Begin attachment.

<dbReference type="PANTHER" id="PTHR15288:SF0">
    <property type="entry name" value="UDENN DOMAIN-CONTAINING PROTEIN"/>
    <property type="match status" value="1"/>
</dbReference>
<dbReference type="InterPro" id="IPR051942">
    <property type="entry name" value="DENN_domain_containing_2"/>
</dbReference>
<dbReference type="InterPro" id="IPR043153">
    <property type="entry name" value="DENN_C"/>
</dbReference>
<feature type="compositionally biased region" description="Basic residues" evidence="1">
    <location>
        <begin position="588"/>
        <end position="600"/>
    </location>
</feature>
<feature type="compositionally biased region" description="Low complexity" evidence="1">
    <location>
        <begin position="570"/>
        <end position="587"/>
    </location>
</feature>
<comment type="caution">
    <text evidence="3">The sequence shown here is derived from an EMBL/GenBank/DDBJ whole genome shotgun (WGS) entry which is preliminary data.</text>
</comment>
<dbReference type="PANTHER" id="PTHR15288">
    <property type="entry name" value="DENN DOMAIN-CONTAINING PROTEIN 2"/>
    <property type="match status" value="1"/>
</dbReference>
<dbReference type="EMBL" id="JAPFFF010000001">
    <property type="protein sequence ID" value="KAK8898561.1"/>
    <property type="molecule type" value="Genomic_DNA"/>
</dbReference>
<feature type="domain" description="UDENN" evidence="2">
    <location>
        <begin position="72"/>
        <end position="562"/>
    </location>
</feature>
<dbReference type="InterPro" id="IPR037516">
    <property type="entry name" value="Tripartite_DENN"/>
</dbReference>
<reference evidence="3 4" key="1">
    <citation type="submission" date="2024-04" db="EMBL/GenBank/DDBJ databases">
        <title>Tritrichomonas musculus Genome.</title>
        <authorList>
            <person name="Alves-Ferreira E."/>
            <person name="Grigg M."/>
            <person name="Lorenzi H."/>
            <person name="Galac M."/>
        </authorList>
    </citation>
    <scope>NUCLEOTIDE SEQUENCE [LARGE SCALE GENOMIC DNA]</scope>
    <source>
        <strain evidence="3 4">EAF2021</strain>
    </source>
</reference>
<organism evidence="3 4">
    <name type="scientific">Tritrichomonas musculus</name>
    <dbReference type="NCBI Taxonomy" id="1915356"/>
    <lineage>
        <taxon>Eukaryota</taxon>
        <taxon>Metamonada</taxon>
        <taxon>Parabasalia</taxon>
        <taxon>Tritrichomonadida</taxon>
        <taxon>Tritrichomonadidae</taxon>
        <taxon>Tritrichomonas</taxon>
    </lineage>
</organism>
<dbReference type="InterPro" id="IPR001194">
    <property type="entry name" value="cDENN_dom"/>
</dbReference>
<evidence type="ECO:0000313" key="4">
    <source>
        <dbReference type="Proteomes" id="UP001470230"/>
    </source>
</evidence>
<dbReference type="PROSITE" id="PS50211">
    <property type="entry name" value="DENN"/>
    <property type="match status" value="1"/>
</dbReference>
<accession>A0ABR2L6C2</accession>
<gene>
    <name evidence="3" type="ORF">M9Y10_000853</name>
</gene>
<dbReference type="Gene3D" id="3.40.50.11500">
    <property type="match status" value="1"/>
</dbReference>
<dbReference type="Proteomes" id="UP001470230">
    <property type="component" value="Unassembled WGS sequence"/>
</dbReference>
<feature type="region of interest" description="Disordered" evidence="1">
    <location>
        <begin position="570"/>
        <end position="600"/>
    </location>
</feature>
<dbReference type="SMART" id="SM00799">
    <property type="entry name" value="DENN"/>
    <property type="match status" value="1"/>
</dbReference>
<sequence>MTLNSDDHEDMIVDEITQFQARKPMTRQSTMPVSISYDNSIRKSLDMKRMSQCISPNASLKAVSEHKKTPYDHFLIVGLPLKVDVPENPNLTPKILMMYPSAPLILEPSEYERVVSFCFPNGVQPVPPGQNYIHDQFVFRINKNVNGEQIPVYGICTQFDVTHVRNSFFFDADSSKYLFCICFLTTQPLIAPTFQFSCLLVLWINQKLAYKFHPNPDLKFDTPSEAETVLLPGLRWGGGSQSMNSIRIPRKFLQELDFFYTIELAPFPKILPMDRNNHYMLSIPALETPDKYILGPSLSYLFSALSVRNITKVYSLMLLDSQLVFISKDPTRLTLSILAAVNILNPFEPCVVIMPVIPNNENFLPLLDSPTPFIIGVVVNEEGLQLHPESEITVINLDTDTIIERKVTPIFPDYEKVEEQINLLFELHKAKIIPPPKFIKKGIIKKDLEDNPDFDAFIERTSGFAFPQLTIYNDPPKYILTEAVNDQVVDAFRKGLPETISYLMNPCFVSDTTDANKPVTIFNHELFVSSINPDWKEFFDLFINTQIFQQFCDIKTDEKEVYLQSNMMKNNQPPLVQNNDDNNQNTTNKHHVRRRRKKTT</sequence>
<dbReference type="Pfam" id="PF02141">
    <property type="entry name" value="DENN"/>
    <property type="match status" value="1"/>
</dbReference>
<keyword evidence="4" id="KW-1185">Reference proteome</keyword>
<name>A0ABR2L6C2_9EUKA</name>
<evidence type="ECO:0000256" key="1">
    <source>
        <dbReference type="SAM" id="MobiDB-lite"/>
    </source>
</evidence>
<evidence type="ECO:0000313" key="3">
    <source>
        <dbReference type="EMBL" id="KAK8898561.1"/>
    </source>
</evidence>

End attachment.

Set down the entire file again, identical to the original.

<dbReference type="PANTHER" id="PTHR15288:SF0">
    <property type="entry name" value="UDENN DOMAIN-CONTAINING PROTEIN"/>
    <property type="match status" value="1"/>
</dbReference>
<dbReference type="InterPro" id="IPR051942">
    <property type="entry name" value="DENN_domain_containing_2"/>
</dbReference>
<dbReference type="InterPro" id="IPR043153">
    <property type="entry name" value="DENN_C"/>
</dbReference>
<feature type="compositionally biased region" description="Basic residues" evidence="1">
    <location>
        <begin position="588"/>
        <end position="600"/>
    </location>
</feature>
<feature type="compositionally biased region" description="Low complexity" evidence="1">
    <location>
        <begin position="570"/>
        <end position="587"/>
    </location>
</feature>
<comment type="caution">
    <text evidence="3">The sequence shown here is derived from an EMBL/GenBank/DDBJ whole genome shotgun (WGS) entry which is preliminary data.</text>
</comment>
<dbReference type="PANTHER" id="PTHR15288">
    <property type="entry name" value="DENN DOMAIN-CONTAINING PROTEIN 2"/>
    <property type="match status" value="1"/>
</dbReference>
<dbReference type="EMBL" id="JAPFFF010000001">
    <property type="protein sequence ID" value="KAK8898561.1"/>
    <property type="molecule type" value="Genomic_DNA"/>
</dbReference>
<feature type="domain" description="UDENN" evidence="2">
    <location>
        <begin position="72"/>
        <end position="562"/>
    </location>
</feature>
<dbReference type="InterPro" id="IPR037516">
    <property type="entry name" value="Tripartite_DENN"/>
</dbReference>
<reference evidence="3 4" key="1">
    <citation type="submission" date="2024-04" db="EMBL/GenBank/DDBJ databases">
        <title>Tritrichomonas musculus Genome.</title>
        <authorList>
            <person name="Alves-Ferreira E."/>
            <person name="Grigg M."/>
            <person name="Lorenzi H."/>
            <person name="Galac M."/>
        </authorList>
    </citation>
    <scope>NUCLEOTIDE SEQUENCE [LARGE SCALE GENOMIC DNA]</scope>
    <source>
        <strain evidence="3 4">EAF2021</strain>
    </source>
</reference>
<organism evidence="3 4">
    <name type="scientific">Tritrichomonas musculus</name>
    <dbReference type="NCBI Taxonomy" id="1915356"/>
    <lineage>
        <taxon>Eukaryota</taxon>
        <taxon>Metamonada</taxon>
        <taxon>Parabasalia</taxon>
        <taxon>Tritrichomonadida</taxon>
        <taxon>Tritrichomonadidae</taxon>
        <taxon>Tritrichomonas</taxon>
    </lineage>
</organism>
<dbReference type="InterPro" id="IPR001194">
    <property type="entry name" value="cDENN_dom"/>
</dbReference>
<evidence type="ECO:0000313" key="4">
    <source>
        <dbReference type="Proteomes" id="UP001470230"/>
    </source>
</evidence>
<dbReference type="PROSITE" id="PS50211">
    <property type="entry name" value="DENN"/>
    <property type="match status" value="1"/>
</dbReference>
<accession>A0ABR2L6C2</accession>
<gene>
    <name evidence="3" type="ORF">M9Y10_000853</name>
</gene>
<dbReference type="Gene3D" id="3.40.50.11500">
    <property type="match status" value="1"/>
</dbReference>
<dbReference type="Proteomes" id="UP001470230">
    <property type="component" value="Unassembled WGS sequence"/>
</dbReference>
<feature type="region of interest" description="Disordered" evidence="1">
    <location>
        <begin position="570"/>
        <end position="600"/>
    </location>
</feature>
<dbReference type="SMART" id="SM00799">
    <property type="entry name" value="DENN"/>
    <property type="match status" value="1"/>
</dbReference>
<sequence>MTLNSDDHEDMIVDEITQFQARKPMTRQSTMPVSISYDNSIRKSLDMKRMSQCISPNASLKAVSEHKKTPYDHFLIVGLPLKVDVPENPNLTPKILMMYPSAPLILEPSEYERVVSFCFPNGVQPVPPGQNYIHDQFVFRINKNVNGEQIPVYGICTQFDVTHVRNSFFFDADSSKYLFCICFLTTQPLIAPTFQFSCLLVLWINQKLAYKFHPNPDLKFDTPSEAETVLLPGLRWGGGSQSMNSIRIPRKFLQELDFFYTIELAPFPKILPMDRNNHYMLSIPALETPDKYILGPSLSYLFSALSVRNITKVYSLMLLDSQLVFISKDPTRLTLSILAAVNILNPFEPCVVIMPVIPNNENFLPLLDSPTPFIIGVVVNEEGLQLHPESEITVINLDTDTIIERKVTPIFPDYEKVEEQINLLFELHKAKIIPPPKFIKKGIIKKDLEDNPDFDAFIERTSGFAFPQLTIYNDPPKYILTEAVNDQVVDAFRKGLPETISYLMNPCFVSDTTDANKPVTIFNHELFVSSINPDWKEFFDLFINTQIFQQFCDIKTDEKEVYLQSNMMKNNQPPLVQNNDDNNQNTTNKHHVRRRRKKTT</sequence>
<dbReference type="Pfam" id="PF02141">
    <property type="entry name" value="DENN"/>
    <property type="match status" value="1"/>
</dbReference>
<keyword evidence="4" id="KW-1185">Reference proteome</keyword>
<name>A0ABR2L6C2_9EUKA</name>
<evidence type="ECO:0000256" key="1">
    <source>
        <dbReference type="SAM" id="MobiDB-lite"/>
    </source>
</evidence>
<evidence type="ECO:0000313" key="3">
    <source>
        <dbReference type="EMBL" id="KAK8898561.1"/>
    </source>
</evidence>